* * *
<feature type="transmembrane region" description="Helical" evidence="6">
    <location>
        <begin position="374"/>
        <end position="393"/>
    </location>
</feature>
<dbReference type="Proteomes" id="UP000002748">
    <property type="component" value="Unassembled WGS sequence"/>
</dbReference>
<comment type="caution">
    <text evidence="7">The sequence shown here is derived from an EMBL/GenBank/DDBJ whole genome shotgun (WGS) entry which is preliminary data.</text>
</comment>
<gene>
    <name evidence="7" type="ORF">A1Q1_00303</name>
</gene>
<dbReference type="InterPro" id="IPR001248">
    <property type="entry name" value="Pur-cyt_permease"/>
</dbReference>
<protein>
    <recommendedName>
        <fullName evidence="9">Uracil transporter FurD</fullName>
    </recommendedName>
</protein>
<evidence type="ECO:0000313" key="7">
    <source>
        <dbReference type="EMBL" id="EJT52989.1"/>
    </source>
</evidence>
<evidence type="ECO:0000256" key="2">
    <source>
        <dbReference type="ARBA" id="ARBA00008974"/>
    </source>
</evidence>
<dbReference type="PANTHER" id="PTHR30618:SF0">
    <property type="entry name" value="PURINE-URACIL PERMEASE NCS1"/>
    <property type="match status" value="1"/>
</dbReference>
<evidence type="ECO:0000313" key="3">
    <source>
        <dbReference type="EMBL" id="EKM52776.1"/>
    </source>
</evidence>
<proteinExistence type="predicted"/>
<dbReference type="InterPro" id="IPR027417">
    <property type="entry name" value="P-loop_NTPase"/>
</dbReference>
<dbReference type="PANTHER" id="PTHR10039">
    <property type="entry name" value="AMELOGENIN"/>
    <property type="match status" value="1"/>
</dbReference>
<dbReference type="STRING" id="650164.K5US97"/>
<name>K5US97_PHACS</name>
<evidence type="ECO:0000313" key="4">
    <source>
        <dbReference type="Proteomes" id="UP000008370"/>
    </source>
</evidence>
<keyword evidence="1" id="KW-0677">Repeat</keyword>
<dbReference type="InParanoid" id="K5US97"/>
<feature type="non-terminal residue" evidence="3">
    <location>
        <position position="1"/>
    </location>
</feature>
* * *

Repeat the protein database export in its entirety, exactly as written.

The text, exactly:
<feature type="transmembrane region" description="Helical" evidence="6">
    <location>
        <begin position="374"/>
        <end position="393"/>
    </location>
</feature>
<dbReference type="Proteomes" id="UP000002748">
    <property type="component" value="Unassembled WGS sequence"/>
</dbReference>
<comment type="caution">
    <text evidence="7">The sequence shown here is derived from an EMBL/GenBank/DDBJ whole genome shotgun (WGS) entry which is preliminary data.</text>
</comment>
<gene>
    <name evidence="7" type="ORF">A1Q1_00303</name>
</gene>
<dbReference type="InterPro" id="IPR001248">
    <property type="entry name" value="Pur-cyt_permease"/>
</dbReference>
<protein>
    <recommendedName>
        <fullName evidence="9">Uracil transporter FurD</fullName>
    </recommendedName>
</protein>
<evidence type="ECO:0000313" key="7">
    <source>
        <dbReference type="EMBL" id="EJT52989.1"/>
    </source>
</evidence>
<evidence type="ECO:0000256" key="2">
    <source>
        <dbReference type="ARBA" id="ARBA00008974"/>
    </source>
</evidence>
<dbReference type="PANTHER" id="PTHR30618:SF0">
    <property type="entry name" value="PURINE-URACIL PERMEASE NCS1"/>
    <property type="match status" value="1"/>
</dbReference>
<evidence type="ECO:0000313" key="3">
    <source>
        <dbReference type="EMBL" id="EKM52776.1"/>
    </source>
</evidence>
<proteinExistence type="predicted"/>
<dbReference type="InterPro" id="IPR027417">
    <property type="entry name" value="P-loop_NTPase"/>
</dbReference>
<dbReference type="PANTHER" id="PTHR10039">
    <property type="entry name" value="AMELOGENIN"/>
    <property type="match status" value="1"/>
</dbReference>
<dbReference type="STRING" id="650164.K5US97"/>
<name>K5US97_PHACS</name>
<evidence type="ECO:0000313" key="4">
    <source>
        <dbReference type="Proteomes" id="UP000008370"/>
    </source>
</evidence>
<keyword evidence="1" id="KW-0677">Repeat</keyword>
<dbReference type="InParanoid" id="K5US97"/>
<feature type="non-terminal residue" evidence="3">
    <location>
        <position position="1"/>
    </location>
</feature>